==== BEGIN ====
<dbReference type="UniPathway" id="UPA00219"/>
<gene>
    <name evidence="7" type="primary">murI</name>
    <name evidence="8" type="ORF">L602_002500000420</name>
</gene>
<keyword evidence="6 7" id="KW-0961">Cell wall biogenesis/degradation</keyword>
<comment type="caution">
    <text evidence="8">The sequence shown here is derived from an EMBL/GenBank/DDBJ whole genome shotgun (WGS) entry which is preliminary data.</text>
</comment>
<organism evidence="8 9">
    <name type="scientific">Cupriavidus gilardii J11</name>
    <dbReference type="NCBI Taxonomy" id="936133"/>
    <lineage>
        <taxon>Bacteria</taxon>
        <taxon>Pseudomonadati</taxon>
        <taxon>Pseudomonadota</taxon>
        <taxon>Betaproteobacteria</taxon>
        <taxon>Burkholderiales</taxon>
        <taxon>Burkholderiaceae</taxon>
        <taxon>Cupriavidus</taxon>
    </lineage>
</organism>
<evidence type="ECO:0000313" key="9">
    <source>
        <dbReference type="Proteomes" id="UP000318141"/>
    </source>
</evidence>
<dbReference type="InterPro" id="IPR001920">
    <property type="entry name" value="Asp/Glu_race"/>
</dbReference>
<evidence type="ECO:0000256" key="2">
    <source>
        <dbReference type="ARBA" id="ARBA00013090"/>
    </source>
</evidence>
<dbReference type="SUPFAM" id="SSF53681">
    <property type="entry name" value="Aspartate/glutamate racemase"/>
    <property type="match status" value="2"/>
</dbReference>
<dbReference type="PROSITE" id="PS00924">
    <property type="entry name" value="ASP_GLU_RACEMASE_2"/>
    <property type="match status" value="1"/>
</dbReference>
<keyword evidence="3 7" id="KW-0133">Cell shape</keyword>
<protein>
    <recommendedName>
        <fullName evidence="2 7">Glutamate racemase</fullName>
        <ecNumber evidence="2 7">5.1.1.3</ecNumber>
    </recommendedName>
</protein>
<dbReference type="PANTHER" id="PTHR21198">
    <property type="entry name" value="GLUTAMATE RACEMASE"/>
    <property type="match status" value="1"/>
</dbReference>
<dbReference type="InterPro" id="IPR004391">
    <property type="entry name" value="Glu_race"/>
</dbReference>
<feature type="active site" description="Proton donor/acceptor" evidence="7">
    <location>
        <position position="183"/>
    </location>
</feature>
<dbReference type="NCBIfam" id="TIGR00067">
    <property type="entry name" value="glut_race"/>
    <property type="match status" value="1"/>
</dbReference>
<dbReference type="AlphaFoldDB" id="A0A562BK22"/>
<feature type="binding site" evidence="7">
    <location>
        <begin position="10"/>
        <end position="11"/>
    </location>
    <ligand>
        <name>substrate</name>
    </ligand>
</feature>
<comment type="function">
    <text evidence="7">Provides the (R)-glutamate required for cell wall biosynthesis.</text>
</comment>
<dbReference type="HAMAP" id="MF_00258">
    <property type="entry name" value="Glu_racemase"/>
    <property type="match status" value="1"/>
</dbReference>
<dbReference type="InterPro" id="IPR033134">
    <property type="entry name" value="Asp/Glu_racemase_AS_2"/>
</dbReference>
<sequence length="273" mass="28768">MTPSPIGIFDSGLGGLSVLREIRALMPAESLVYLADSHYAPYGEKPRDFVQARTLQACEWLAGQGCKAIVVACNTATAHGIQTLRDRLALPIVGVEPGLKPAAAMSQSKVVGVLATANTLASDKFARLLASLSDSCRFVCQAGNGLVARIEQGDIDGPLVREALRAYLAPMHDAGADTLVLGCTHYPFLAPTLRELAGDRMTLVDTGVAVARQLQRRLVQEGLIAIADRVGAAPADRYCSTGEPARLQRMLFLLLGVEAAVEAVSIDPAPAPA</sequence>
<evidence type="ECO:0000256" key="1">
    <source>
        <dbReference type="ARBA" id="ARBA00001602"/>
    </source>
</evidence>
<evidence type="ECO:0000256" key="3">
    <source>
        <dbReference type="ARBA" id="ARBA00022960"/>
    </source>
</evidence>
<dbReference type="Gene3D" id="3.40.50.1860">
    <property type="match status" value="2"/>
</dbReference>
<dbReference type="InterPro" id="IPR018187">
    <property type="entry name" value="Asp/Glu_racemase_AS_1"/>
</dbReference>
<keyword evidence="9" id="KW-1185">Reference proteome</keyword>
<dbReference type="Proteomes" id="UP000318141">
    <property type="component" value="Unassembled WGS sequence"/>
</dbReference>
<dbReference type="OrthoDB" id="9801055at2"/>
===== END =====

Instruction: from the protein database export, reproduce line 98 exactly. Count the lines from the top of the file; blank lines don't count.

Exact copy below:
<dbReference type="Gene3D" id="3.40.50.1860">